By Sharon Zhang for Pacific Standard.
Republicans in Congress are focusing climate legislation on innovation and carbon capture—two procrastination methods also favored by the fossil fuel industry.
In their efforts to combat the Green New Deal, various Republicans now say that they’re crafting their own conservative climate plans. Some commentators are encouraged to see the GOP joining this national conversation. But once you take a look behind the curtain, you’ll see that these GOP plans are utterly insufficient to address the breadth of the problem. In most cases, their main effect would be to bolster the fossil fuel industry.
Not surprisingly, most Republican plans shy away from regulating carbon emitters and instead focus on free-market “solutions” to the climate crisis. In particular, Republicans are talking almost exclusively about “innovation” in clean energy and the utilization of carbon capture. The top proposal in Tennessee Senator Lamar Alexander’s “New Manhattan Project” is “American innovation” in the realms of nuclear, natural gas, and carbon capture. Senator John Barrasso of Wyoming last year wrote an op-ed, titled “Cut Carbon Through Innovation, Not Regulations,” in which he suggested that carbon capture and direct-air capture “hold keys” to reducing carbon emissions. And Senator Lisa Murkowski of Alaska recently co-sponsored a bill (introduced by Democratic West Virginia Senator Joe Manchin) establishing a Department of Energy program that would fund carbon-capture research. All three GOP senators are involved in crafting an upcoming Republican climate bill, according to Bloomberg.
Innovation is a crowd-pleasing concept; invoking innovation is an easy way to telegraph, in a non-committal way, that you support progress without threatening to take away people’s cars. (Mainstream American thought also fallaciously associates innovation with capitalism.) According to the innovation gospel, competition leads to innovation, which will lead to clean energy beating out fossil fuels—someday.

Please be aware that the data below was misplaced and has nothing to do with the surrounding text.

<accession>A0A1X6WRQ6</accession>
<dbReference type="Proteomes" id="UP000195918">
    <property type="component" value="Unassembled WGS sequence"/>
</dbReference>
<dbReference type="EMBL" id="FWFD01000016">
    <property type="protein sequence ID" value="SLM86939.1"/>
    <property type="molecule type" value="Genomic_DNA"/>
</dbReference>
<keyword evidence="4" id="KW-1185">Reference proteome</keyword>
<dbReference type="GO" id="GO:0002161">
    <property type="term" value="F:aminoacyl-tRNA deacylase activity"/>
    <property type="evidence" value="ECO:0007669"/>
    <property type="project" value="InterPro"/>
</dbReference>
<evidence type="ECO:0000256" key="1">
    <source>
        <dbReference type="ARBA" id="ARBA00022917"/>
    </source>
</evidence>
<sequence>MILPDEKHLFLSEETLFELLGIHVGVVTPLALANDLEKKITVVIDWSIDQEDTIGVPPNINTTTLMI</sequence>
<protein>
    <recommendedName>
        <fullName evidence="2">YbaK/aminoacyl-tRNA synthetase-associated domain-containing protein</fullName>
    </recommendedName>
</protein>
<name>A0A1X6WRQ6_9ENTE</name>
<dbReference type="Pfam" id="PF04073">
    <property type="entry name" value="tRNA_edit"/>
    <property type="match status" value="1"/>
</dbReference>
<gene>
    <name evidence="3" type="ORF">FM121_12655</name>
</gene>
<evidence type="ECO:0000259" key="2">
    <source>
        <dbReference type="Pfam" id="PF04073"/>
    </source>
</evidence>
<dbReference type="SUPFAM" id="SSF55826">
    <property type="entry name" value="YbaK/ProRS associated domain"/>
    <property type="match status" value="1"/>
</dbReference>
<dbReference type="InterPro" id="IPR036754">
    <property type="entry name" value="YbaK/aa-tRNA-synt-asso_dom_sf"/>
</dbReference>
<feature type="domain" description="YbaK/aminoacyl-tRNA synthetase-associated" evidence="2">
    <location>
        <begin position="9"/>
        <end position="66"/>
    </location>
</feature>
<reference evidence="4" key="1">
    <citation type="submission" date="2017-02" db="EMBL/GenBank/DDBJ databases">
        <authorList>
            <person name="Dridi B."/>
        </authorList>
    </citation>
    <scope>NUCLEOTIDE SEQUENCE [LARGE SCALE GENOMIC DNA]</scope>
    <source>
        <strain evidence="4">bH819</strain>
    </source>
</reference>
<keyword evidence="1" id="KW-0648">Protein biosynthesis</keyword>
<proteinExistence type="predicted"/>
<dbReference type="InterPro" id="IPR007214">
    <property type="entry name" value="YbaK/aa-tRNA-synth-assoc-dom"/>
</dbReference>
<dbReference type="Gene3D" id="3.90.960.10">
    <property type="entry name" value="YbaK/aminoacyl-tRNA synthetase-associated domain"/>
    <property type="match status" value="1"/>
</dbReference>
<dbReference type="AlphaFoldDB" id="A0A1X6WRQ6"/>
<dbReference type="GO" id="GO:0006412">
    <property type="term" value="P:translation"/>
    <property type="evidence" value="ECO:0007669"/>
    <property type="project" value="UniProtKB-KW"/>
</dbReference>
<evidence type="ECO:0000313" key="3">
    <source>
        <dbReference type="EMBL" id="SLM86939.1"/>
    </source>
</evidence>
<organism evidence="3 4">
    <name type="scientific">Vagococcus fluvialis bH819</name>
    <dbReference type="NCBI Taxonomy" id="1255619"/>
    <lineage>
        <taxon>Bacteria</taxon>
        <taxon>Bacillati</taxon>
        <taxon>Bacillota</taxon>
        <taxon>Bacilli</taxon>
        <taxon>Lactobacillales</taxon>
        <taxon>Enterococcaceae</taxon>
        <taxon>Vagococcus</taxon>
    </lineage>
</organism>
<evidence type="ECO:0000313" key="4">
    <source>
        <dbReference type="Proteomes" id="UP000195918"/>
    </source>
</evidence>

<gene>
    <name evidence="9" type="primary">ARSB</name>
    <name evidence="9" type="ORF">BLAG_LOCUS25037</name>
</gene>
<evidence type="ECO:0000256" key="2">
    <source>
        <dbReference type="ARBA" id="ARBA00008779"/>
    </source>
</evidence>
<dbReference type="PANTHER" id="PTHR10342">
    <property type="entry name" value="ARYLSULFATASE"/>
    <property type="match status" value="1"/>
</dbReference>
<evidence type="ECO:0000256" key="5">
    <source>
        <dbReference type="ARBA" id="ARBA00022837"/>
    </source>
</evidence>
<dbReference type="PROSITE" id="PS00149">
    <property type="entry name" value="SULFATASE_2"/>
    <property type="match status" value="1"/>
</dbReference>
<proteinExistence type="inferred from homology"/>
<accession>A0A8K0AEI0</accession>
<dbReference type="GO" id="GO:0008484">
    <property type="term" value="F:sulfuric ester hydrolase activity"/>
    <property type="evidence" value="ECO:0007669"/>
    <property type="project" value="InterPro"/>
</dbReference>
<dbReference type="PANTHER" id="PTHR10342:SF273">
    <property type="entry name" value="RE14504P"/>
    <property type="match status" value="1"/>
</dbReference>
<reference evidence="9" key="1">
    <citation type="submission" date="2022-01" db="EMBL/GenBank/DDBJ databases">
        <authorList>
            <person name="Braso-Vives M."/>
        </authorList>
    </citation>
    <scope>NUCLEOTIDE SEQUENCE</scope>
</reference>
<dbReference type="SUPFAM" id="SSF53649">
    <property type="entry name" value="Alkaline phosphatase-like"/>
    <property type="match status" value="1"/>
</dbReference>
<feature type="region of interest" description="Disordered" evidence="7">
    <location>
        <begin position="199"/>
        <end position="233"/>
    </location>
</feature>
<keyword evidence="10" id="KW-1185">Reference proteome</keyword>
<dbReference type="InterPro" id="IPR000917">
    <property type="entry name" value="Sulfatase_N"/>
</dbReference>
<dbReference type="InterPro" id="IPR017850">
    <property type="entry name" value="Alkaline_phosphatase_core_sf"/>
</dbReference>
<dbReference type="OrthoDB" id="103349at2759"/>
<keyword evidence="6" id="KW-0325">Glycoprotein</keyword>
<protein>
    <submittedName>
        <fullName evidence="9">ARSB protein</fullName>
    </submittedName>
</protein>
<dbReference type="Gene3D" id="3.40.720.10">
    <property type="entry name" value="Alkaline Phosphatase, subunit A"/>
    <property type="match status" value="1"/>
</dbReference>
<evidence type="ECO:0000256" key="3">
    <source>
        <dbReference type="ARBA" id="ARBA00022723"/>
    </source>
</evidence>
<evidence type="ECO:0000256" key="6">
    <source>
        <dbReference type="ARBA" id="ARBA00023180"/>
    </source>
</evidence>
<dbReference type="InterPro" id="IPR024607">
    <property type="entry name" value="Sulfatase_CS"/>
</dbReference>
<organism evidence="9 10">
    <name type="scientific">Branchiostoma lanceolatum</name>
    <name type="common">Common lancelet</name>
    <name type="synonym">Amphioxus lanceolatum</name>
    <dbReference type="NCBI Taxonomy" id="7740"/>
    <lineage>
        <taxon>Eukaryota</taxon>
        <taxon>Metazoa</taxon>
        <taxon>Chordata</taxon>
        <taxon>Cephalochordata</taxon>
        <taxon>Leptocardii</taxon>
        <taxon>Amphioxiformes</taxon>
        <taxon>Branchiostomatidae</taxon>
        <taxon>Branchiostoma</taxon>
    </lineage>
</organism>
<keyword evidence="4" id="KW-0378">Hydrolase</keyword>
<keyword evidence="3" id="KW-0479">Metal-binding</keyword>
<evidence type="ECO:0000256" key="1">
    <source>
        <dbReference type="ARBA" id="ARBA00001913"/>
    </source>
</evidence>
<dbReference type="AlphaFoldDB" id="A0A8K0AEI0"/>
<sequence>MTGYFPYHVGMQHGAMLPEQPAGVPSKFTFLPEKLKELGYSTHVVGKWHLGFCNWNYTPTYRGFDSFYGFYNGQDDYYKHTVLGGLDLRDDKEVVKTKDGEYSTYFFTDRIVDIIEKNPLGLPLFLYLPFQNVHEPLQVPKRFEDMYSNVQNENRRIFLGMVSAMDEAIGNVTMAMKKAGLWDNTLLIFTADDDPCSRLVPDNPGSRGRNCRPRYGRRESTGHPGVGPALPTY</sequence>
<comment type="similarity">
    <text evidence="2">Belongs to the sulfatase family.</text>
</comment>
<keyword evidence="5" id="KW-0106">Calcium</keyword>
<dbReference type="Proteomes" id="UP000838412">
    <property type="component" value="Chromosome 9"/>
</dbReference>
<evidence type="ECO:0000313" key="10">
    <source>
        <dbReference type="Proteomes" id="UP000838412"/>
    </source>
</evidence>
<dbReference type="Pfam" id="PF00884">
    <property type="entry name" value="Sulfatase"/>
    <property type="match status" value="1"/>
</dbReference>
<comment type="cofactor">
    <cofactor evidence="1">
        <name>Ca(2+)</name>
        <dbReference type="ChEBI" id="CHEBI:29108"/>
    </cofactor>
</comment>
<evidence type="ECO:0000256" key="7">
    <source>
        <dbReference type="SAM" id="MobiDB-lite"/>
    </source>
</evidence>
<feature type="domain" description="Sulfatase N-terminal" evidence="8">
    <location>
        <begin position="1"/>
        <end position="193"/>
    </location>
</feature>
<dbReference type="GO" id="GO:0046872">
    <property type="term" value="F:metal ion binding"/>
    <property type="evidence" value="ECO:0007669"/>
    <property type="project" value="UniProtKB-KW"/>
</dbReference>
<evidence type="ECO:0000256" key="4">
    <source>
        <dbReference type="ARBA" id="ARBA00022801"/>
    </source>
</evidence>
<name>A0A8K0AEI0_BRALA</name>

“We keep hearing this buzzword: innovation. It’s basically code for, ‘Let’s let the fossil fuel industry and other carbon-intensive industries figure this out. Government shouldn’t get involved,'” says Jesse Bragg, media director at the non-profit Corporate Accountability. “Innovation, in that sense, is the status quo.”
Investing in research is still essential going forward, Bragg says, but progress will be slow and meaningless without legal mandates that force fossil fuels out of our energy mix.
Republicans, though, aren’t advocating for cutting fossil fuels so much as for (supposedly) cutting carbon. That distinction is important, since current uses of carbon capture technically cut carbon emissions, but they certainly don’t help diminish our reliance on fossil fuels. The most common form of carbon capture—and what conservatives are referring to in their climate plans—is carbon capture and sequestration (CCS), also known as carbon capture and storage, a process that preventscarbon dioxide from entering the atmosphere via a chemical reaction that isolates the molecule at the point source. (In this piece, I use “carbon capture” to mean CCS; in other texts, “carbon capture” may also refer to direct air capture.) In the case of CCS, the point source—the place where pollution originates—is usually a coal or natural gas plant.